Barry’s Blog # 112: The Weeping Woman, Part One

The Weeping Woman — Part One

“Don’t go near the water, don’t go out at night,” mothers caution their children near the Rio Grande. They are protecting their children from a different threat than accidentally falling in; they’re talking about being snatched up or sucked in by La Llorona. She is the threatened punishment, the Hispanic boogeyman, of naughty, disobedient children. But she is more. She comes in the dark, on the wind, seeking that which is forever lost to her, crying for her lost children, or seeking vengeance upon the innocent. Sometimes she appears as a skeleton, more often as a beautiful woman, and sometimes she deceives her victims by appearing as someone familiar to them.

The legend of La Llorona (pronounced “Lah yoh ROH nah”), the Weeping Woman, has been a part of Hispanic legend for at least 500 years. The tall, thin, beautiful spirit with long black hair and a white gown, roams the rivers and creeks, wailing into the night, searching for children to drag to a watery grave.

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There are many versions of the story, but in all of them she is the spirit is of a mother who drowned her children and now spends eternity searching for them. In the most common version, the beautiful Maria married a wealthy man. However, after she bore him two sons, he returned to a life of womanizing and alcohol, often leaving her for months at a time. When he did return home, it was only to visit his children. Maria began to feel resentment toward them. One evening, as Maria was strolling with them near the river, he came by in a carriage with an elegant lady beside him. He stopped and spoke to his children, but ignored Maria, and then left. Devastated, Maria went into a terrible rage, turning against her children. She seized them and threw them into the river. As they disappeared down stream, she realized what she had done and ran down the bank to save them, but it was too late.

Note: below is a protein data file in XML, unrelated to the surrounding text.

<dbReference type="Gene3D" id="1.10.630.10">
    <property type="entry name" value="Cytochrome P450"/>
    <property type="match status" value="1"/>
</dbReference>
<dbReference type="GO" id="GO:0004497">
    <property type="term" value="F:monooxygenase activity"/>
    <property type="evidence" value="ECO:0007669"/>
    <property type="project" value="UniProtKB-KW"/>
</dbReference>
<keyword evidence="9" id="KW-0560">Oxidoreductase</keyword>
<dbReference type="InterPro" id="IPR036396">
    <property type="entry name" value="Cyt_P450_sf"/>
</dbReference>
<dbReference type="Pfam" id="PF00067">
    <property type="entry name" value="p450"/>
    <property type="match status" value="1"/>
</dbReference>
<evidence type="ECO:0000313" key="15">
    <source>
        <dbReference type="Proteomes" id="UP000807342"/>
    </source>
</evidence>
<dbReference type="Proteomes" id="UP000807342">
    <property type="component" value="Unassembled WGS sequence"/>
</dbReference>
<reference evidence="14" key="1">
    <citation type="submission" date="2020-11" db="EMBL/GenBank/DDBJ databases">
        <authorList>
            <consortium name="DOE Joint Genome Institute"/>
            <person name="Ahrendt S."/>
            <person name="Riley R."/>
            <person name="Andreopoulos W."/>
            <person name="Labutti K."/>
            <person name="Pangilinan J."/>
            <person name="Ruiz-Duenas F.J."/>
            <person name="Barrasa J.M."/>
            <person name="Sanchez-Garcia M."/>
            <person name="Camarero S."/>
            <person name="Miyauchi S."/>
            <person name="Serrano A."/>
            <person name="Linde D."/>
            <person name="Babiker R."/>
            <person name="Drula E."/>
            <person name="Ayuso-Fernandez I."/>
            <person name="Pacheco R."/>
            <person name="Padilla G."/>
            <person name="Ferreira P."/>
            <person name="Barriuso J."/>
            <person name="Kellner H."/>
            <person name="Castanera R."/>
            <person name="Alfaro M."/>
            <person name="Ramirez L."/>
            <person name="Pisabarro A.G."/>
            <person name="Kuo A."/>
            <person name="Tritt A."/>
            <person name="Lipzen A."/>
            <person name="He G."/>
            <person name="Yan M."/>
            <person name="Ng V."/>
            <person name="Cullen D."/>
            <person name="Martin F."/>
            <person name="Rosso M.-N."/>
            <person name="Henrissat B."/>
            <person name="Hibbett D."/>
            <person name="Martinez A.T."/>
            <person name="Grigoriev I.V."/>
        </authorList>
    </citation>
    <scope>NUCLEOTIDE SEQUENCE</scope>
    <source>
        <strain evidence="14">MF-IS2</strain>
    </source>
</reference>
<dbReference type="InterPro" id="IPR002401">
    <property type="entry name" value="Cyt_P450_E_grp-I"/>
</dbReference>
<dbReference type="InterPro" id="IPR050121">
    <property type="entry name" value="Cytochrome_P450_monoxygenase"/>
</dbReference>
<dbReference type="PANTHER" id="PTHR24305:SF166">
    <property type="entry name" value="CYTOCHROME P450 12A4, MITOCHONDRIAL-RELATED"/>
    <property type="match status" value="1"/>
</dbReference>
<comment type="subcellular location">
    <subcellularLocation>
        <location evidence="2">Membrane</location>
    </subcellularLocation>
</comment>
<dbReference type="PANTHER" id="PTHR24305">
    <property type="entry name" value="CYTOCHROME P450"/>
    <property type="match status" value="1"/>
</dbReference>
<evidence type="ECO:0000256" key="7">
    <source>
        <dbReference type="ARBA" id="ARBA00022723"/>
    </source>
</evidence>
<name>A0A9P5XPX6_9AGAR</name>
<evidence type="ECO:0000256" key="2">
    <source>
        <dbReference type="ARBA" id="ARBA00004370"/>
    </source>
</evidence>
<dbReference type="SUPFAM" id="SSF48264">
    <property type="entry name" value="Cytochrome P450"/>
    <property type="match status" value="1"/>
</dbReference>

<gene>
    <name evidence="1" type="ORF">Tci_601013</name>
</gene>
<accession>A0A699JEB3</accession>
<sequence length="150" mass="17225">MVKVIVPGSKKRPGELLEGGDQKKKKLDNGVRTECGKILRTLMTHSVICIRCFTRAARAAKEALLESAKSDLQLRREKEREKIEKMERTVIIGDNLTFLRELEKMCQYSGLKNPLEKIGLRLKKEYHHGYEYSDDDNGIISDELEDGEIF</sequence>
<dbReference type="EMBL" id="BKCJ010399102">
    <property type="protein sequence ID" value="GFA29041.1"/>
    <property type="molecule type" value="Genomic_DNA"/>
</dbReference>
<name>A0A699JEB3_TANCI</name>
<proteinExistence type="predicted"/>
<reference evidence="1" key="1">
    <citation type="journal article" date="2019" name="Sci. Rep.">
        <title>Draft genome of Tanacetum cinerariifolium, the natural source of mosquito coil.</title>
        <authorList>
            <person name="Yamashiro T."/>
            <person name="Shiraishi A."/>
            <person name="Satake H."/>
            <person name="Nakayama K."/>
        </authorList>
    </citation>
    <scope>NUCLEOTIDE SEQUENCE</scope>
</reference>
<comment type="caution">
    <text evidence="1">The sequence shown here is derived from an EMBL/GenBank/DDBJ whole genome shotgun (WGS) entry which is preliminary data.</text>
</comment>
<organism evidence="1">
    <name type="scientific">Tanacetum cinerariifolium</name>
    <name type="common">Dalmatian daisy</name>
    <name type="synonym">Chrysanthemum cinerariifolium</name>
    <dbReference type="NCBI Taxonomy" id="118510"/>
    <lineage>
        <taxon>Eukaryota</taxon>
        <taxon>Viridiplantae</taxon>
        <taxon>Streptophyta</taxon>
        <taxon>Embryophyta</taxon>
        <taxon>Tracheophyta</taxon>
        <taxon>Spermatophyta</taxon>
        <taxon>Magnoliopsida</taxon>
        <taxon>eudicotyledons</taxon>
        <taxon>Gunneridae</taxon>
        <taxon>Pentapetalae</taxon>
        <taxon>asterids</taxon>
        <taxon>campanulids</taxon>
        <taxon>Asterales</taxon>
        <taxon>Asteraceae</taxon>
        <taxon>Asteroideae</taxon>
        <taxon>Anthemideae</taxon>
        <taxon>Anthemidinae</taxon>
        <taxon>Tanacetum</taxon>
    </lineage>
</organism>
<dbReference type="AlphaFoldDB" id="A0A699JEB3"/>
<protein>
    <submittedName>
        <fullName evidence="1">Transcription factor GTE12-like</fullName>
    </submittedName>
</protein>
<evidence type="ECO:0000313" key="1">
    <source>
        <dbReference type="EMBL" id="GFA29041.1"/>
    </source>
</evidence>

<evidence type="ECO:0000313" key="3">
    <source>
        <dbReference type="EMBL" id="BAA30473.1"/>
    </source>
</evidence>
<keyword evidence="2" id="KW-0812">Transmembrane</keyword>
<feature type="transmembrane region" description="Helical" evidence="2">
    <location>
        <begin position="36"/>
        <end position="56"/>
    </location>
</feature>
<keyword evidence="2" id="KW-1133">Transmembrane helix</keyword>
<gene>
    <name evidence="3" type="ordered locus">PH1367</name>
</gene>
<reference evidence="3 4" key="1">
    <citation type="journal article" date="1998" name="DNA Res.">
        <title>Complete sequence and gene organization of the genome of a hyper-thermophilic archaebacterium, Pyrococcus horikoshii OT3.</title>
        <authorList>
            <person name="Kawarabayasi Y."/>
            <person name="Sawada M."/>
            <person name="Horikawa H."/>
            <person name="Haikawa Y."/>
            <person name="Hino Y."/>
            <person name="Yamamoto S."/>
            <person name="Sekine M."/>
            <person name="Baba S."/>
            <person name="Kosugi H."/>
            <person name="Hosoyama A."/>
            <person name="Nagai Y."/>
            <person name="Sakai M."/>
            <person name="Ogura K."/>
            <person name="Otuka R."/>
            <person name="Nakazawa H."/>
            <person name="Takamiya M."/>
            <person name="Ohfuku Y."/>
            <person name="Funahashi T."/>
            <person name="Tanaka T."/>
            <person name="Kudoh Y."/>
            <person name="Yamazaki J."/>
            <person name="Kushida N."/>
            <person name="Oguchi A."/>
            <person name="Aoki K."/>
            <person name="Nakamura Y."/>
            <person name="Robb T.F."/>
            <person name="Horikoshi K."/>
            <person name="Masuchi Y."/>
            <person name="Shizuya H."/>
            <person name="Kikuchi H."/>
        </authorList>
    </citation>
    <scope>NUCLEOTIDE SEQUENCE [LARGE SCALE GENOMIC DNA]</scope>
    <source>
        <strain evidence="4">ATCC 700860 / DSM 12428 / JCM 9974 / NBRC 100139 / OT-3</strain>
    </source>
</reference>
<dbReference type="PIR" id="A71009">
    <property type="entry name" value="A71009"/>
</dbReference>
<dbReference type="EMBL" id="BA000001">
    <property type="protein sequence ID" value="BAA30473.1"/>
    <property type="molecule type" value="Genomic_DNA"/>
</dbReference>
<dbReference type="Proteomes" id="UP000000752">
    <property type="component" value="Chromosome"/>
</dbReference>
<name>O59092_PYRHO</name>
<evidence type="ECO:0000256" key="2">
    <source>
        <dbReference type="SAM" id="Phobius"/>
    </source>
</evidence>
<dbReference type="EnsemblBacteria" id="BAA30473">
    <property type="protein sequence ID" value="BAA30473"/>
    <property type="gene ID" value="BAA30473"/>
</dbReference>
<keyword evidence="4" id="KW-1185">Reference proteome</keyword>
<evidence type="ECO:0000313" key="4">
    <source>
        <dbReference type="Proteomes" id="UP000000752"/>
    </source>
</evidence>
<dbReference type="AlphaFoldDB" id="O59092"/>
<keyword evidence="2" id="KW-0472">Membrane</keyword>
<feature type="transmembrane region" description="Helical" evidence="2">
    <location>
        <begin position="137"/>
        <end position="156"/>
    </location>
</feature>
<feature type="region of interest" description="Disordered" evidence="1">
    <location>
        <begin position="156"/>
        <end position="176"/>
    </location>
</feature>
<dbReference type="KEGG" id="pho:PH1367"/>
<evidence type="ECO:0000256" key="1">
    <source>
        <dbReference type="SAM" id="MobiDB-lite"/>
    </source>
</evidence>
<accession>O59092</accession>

Maria broke down into inconsolable grief, mourning them day and night, calling out “Mis ninos, mis ninos,” refusing to eat, wandering the riverside, soiling her white gown. She grew thinner and appeared taller until she looked like a walking skeleton, until she finally died on the banks of the river. Not long after, her restless spirit began to walk the banks of the river when darkness fell. Her weeping and wailing became a curse of the night and people began to be afraid to go out after dark. She was said to have been seen drifting between the trees along the shoreline or floating on the current with her long white gown spread out upon the waters. On many a dark night people would see her walking along the riverbank and crying for her children. And so they no longer spoke of her as Maria, but rather as La Llorona, the weeping woman.

In another version she finally threw herself into the river at the very spot where she had murdered her children. In her madness the spirit has completely forgotten what her children looked like, so she calls out for all children. Whenever she finds a child alone in the dark, near the water, she drags it screaming to a watery grave.

In a third variant of the tale, Maria is seduced by a wealthy man, who abandons her once she becomes pregnant. She discards the newborn by throwing it into a river and dies shortly afterward. When she appears at the Heavenly Gates, St. Peter tells her that since she lived a mostly blameless life, she will be allowed to enter Paradise—but only if she brings with her the soul of her child. She is condemned, therefore, to wander the Earth searching for it.

A fourth version: She is married and the mother of twin boys. As the priest is baptizing them, a company of soldiers marches past. One of the children keeps his eyes on the priest, while the other turns his head to watch the soldiers. The mother takes this as an omen — one of her sons is destined to be a priest, the other a soldier. In Spanish Mexico, to the common people soldiers were a symbol of oppression, not of benevolence. As she cannot, later, remember which of the boys turned to look at the soldiers, she drowns both, with the same result as the other stories.

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The legend has become part of Hispanic culture from Montana to Central America, and the large numbers of sightings – and the shocking but not infrequent reports of actual women who murder their children – have blurred the boundaries between myth and reality. Here is another version: A young man is walking along Austin’s East 6th Street when he sees a very attractive prostitute dressed in bright red, sobbing her heart out. He approaches and asks what is wrong. She doesn’t reply, but turns toward him. Instead of the beautiful face he expects, her face is that of a donkey—and her open jaws lunge for his throat. The ‘donkey woman’ is a common Hispanic folk-tale. Only in Austin, however, is she known as la Llorona.

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